Jesus is the King of Kings. He is God in the flesh, born as the God-Man to rule over not just this world but the next, too. He came to earth in His Father’s perfect timing as the Messiah or Promised Savior of the Jews but also of the whole world. He came offering the hope of eternal life for all who would turn from their sins and trust in Him. The incarnation, or earthly birth of Jesus as the God-Man, is what we celebrate as Christians each Christmas season. We remember that our God loved us so much that He sent His only Son to become one of us in every frail and human way yet without sin. The first two chapters of the gospels of Matthew and Luke both tell us about some of the key events right before and after the birth of Christ. Many of our middle school students have already studied or will study Luke’s account, which is longer and more detailed. Here we will have a few devotions teaching through Matthew’s shorter but equally important history of the incarnation.
Matthew’s gospel was written to proclaim Jesus as the Messiah and King to the Jewish people. A long tradition throughout church history held that Matthew’s gospel was written first, which makes sense when we remember that Jesus always taught that He came first to save the Jews before opening up salvation to everyone else (Gentiles). Jesus’ first disciples were Jews, and Paul’s strategy in the book of Acts as he planted churches all over the known world was always to preach salvation in Jesus to the Jews in each town first before then teaching the gospel to the Gentiles. With Matthew’s Christmas story, then, the main focus is to show Jesus’ birth as the Great King of Israel and the world, a King whose throne and kingdom are everlasting.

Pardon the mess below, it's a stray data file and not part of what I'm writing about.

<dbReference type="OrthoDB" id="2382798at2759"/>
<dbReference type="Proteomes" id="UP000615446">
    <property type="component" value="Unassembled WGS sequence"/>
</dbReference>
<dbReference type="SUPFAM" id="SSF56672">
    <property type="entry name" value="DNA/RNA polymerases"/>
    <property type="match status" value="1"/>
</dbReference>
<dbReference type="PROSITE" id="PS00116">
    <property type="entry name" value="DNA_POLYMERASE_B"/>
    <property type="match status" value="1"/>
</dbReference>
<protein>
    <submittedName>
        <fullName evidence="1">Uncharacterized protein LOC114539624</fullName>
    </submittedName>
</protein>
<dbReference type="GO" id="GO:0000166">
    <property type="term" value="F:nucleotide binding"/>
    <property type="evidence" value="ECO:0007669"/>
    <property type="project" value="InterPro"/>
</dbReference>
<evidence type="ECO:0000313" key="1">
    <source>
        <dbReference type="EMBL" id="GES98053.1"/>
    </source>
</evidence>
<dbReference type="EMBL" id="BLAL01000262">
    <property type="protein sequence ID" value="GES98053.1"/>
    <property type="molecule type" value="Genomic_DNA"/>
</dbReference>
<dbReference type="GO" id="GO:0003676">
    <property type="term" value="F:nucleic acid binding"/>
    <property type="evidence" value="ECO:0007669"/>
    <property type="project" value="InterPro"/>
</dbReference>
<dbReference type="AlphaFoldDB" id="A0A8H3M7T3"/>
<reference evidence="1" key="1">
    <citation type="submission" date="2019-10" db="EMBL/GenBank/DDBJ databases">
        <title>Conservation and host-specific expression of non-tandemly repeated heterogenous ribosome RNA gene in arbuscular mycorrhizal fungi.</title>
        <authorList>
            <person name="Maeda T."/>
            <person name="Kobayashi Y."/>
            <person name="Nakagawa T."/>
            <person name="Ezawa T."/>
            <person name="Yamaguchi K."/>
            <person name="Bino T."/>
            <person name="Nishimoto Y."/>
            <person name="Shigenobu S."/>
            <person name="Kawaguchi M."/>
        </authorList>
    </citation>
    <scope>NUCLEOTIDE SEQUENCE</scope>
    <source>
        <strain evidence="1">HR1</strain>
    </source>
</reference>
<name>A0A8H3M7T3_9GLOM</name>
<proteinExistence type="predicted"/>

This explains the opening of Matthew’s gospel, which is a really long list of names. This is a genealogy, or family history, of Jesus’ ancestors through His earthly father Joseph. While Matthew is careful to note that Joseph was not Jesus’ physical father (all the other fathers “begot” their sons, but Joseph is only listed as the “husband of Mary, the mother of Jesus”), this genealogy would still have been powerful evidence to Jewish readers that Jesus was their rightful King. In our culture today, discovering one’s family tree is seen as a fun and interesting activity, but usually not crucial to our sense of who we are. But for first century Jews, knowing your heritage was very important. Being able to trace a family line through your father was especially critical to knowing your identity as one of God’s chosen people. As verse 1 says, Jesus was a descendant of King David and a descendant of Father Abraham. The rest of the line, while not given in its entirety (some names are left out to shorten the list), would have been proof enough that Jesus had every right to rule over His people. And as the rest of Matthew’s gospel and the New Testament show us, Jesus has every right to be our King, too. The challenge for us each Christmas is this: Will we let King Jesus rule in our hearts and lives?
1 The book of the genealogy of Jesus Christ, the Son of David, the Son of Abraham: